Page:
These Are The Best Cities In The World For Wellbeing


We live in an era where people no longer flock to cities that will make them rich. They go to those that will make them feel “well”.

So strong is the wellness catchment that on Wednesday, Knight Frank, a global real estate consultancy, released its first “City Wellbeing Index” in order to identify “the cities that are increasingly focused on the quality of life they are able to offer.”

The index tracks things like personal security, lifestyle, healthcare, crime, work-life balance and access to green spaces, crunching the numbers of each to find the best city for wellbeing.

European Cities Are The Well-est

All bar three of the top 10 cities in Knight Frank’s wellness ranking are in Europe and two of the top three are Scandinavian: Oslo is first, followed by Zurich and Helsinki in joint second place.

Vienna (4) and Madrid (5) round off the top five. Sydney (7), Montreal (9) and Singapore (10) are the only non-European cities in the top 10.

Much of Europe’s dominance here comes down to size, explains Liam Bailey, head of Knight Frank’s Research Department. A smaller city means better air quality, safety and more access to green spaces. Oslo leads the way thanks to the amount of green space in the city, while Helsinki has the best air quality.

Bigger cities, like Singapore and Sydney, rank highly on bigger issues, like governance and healthcare (Singapore has the world’s best healthcare according to the Legatum Prosperity Index).

U.S. Cities Are Not Very Well

New York is the well-est city in the U.S., but ranks 21st globally. Overall, U.S. cities are poor for your wellbeing according to Knight Frank. The few others that made the cut include Miami (23), Los Angeles (27), and San Francisco (28).

The U.S. healthcare system means these cities rank poorly on a global level, but they suffer individually as well: Los Angeles’ famous smog is only slightly better than the air quality in Istanbul. Safety in San Francisco is on par with Buenos Aires.

Why Does Wellbeing Matter?

These wellbeing results might look out of place in the Knight Frank Wealth Report, an annual study of the super-rich, which published them. But increasingly cities, and real estate agencies, are finding that wellbeing equals wealth.

“The battle line for employers at the moment is the battle for talent: How do you attract the best employees?” asks Bailey. The advantage that the high ranking cities have is “in the longer term they’re able to deliver a high quality of life which is attractive to high skilled workers and entrepreneurs.”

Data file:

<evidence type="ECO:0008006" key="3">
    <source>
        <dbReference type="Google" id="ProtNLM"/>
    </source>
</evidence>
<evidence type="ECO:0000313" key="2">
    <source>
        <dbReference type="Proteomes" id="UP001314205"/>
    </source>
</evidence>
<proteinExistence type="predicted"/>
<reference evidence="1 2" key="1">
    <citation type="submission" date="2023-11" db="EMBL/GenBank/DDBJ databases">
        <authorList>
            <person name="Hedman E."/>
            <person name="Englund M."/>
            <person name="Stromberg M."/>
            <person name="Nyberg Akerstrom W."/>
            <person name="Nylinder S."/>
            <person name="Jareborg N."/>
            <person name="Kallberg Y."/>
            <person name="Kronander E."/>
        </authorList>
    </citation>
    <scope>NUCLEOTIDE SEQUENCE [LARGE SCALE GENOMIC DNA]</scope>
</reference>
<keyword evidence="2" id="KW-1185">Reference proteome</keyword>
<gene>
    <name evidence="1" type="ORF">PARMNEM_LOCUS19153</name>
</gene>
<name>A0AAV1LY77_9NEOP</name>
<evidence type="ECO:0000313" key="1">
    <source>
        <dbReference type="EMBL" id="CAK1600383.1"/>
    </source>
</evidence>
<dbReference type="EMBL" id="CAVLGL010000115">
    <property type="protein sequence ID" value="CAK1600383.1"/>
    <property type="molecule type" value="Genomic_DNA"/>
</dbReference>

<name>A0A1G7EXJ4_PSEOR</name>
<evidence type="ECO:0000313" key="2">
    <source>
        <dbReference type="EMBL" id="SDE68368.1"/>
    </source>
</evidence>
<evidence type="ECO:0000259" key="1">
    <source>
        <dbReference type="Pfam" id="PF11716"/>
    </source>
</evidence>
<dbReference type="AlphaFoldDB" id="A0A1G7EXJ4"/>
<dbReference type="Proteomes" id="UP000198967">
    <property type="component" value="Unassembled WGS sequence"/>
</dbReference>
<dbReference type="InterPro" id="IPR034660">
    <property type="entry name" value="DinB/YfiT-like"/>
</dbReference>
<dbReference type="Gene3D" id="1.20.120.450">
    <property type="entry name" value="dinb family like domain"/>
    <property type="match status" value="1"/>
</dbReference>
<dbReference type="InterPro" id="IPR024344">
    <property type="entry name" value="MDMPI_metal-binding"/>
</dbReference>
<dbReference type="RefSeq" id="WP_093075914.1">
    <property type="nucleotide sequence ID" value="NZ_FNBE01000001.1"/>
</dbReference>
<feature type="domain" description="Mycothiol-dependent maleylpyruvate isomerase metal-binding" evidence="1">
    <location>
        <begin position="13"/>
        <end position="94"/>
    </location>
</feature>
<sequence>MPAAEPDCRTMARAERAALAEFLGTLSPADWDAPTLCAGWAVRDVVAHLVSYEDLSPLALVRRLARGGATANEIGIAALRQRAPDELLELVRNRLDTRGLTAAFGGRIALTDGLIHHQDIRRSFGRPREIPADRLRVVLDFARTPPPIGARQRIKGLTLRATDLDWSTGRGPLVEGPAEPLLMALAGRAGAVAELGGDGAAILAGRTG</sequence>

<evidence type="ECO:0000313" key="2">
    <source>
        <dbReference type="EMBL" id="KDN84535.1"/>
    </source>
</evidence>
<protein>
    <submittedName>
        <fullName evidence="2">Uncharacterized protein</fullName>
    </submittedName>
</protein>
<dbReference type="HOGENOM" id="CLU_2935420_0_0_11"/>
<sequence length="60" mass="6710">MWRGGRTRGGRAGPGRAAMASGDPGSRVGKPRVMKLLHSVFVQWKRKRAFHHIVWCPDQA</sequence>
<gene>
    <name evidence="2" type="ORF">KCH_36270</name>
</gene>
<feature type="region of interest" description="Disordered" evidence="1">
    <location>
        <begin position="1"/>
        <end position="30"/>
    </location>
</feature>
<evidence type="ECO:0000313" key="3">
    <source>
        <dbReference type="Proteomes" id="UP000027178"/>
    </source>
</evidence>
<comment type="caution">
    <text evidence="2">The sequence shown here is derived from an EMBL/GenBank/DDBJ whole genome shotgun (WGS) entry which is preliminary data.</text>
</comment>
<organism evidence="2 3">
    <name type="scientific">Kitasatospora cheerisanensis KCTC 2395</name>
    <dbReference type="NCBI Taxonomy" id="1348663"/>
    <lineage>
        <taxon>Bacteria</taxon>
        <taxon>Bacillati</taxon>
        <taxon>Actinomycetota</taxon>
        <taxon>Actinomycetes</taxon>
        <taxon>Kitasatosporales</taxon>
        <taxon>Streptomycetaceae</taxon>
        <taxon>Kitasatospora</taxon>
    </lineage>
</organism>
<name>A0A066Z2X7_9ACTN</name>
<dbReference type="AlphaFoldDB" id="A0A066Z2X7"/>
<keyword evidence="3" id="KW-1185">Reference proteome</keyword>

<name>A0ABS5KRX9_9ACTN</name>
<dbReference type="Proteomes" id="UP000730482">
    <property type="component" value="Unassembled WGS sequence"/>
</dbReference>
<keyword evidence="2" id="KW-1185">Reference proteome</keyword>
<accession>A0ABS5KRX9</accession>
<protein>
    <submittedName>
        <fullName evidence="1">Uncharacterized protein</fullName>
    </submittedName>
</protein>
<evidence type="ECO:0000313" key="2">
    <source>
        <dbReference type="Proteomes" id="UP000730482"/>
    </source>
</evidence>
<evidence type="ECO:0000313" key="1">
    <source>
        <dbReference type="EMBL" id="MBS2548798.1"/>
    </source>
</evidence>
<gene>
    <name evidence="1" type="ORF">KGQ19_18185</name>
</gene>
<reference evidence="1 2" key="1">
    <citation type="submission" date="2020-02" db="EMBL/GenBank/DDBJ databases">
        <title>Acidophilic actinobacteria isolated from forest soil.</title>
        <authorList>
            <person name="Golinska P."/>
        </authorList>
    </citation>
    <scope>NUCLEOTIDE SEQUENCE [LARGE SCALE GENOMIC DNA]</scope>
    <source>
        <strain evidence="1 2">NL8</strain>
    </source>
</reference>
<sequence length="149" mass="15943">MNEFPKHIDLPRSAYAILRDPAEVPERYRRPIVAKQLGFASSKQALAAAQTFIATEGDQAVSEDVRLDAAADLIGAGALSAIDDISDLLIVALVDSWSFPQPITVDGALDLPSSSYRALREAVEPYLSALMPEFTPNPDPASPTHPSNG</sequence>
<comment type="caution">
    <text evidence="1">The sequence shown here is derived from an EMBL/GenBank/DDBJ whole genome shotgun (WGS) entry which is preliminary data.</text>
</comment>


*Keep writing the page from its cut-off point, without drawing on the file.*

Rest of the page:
High-skilled workers and entrepreneurs, the argument goes, create jobs and prosperity that trickles down to the rest of a city’s residents. But there is also money to be made from wellness.

Knight Frank found that 80% of UHNWIs (people worth over $30 million) are planning on spending more time and money on their personal wellbeing. For real estate developers this means houses with the best air filtration systems, access to green spaces and even private boreholes.

Even something as simple as sound proofing now matters to house buyers. Bailey mentions one developer who insisted on sound proofing at a time when nobody really thought it necessary. “He was ahead of where clients were because no one actually asked him for this but he noticed [noise] was a common complaint. It resonated and it really helped the sales there.”

How Can A City Become More Well?

So how can Los Angeles learn lessons from Lisbon, or Shenzhen from Stockholm when it comes to wellbeing? “Some of the innovations you’re getting in these European cities are offering lessons for other parts of the world,” says Bailey.

Reducing crime and improving healthcare are the obvious improvements. But others are much simpler.

Take green space, for example. Half of those polled by Knight Frank said access to nearby green spaces for recreation and leisure was the most important thing when choosing a new home. Singapore scored highly thanks to its abundance of greenery atop skyscrapers.

However, should the wealthy really embrace their wellbeing, they might start avoiding cities altogether. Safety, air-quality and happiness are, on the whole, more abundant in the countryside. And if green space really matters that much, then surely its better to buy a house surrounded by the stuff?

Some are going even further, says Alasdair Pritchard, a partner at Knight Frank. “If you are super-wealthy then the whole purpose of wellness is a retreat,” says Pritchard, who has helped families buy property in “far flung” parts of New Zealand and Colorado, simply so they can escape the relentless pace of cities.

These people want their properties to be cut off and with poor internet, he says. “People are buying with the mind to helping their family chill out and there’s more to life than connectivity.”



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